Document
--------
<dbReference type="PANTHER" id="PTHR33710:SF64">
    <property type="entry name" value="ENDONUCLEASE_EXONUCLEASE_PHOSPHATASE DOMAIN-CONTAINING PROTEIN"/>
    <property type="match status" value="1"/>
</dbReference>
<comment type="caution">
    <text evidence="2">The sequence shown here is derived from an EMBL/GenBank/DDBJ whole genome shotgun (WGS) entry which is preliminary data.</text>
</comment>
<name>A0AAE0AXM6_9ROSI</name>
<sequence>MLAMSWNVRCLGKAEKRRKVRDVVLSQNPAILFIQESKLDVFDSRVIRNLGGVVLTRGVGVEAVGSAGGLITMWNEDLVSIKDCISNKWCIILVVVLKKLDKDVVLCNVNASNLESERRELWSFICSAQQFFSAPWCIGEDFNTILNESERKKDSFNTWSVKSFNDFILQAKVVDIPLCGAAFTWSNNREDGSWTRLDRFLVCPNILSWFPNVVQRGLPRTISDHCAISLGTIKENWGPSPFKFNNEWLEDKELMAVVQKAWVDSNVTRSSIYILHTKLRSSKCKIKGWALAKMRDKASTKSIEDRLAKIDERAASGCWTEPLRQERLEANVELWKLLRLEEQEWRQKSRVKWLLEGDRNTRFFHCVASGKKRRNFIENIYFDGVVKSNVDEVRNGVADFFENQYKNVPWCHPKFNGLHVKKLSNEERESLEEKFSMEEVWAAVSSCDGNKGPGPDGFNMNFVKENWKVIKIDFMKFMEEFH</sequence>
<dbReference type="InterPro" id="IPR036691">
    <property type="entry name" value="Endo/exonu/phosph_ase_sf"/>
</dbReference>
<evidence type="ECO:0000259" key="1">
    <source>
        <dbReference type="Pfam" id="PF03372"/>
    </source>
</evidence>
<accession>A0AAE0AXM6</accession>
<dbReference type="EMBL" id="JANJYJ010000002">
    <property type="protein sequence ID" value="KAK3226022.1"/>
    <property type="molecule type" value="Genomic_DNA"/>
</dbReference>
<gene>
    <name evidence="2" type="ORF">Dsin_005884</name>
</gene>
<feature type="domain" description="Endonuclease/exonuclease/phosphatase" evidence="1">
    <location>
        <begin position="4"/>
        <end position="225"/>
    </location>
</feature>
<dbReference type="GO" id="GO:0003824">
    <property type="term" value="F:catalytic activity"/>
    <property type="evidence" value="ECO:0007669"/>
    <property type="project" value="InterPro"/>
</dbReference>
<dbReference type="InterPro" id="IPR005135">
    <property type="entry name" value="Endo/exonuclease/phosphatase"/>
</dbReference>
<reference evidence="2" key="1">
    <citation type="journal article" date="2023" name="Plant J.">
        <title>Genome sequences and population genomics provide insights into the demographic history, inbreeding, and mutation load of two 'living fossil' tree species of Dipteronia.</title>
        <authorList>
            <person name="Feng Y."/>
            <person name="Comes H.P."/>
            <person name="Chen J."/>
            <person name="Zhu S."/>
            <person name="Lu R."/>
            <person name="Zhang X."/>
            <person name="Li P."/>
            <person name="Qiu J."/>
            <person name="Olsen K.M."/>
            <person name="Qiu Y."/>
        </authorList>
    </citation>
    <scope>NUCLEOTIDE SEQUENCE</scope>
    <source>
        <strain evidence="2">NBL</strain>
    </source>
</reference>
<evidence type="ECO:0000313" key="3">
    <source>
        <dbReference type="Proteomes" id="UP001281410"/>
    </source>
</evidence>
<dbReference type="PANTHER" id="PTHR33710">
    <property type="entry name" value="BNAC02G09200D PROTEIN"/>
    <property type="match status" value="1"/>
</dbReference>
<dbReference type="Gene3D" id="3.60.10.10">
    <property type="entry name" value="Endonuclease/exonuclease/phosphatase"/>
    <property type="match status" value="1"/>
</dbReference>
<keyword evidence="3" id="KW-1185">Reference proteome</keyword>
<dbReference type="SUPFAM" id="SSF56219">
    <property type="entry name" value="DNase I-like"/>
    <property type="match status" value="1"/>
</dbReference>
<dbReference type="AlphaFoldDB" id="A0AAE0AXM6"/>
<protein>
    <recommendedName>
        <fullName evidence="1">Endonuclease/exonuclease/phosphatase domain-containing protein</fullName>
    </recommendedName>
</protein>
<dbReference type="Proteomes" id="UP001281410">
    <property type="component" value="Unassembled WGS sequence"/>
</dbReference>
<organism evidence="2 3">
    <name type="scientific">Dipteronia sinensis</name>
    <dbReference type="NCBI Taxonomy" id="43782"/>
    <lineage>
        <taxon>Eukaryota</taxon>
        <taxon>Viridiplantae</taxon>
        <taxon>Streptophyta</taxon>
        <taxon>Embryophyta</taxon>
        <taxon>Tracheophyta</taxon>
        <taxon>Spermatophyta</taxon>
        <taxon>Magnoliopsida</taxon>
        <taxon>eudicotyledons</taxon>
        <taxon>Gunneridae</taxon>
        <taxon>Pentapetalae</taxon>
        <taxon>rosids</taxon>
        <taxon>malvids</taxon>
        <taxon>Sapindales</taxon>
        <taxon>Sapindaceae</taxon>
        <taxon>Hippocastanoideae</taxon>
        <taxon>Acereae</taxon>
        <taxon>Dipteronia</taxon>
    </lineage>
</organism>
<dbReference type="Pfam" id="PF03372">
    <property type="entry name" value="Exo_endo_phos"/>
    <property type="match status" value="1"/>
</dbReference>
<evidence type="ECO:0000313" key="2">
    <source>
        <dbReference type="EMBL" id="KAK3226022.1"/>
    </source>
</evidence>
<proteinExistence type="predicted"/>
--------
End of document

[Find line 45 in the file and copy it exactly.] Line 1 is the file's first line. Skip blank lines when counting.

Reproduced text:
            <person name="Comes H.P."/>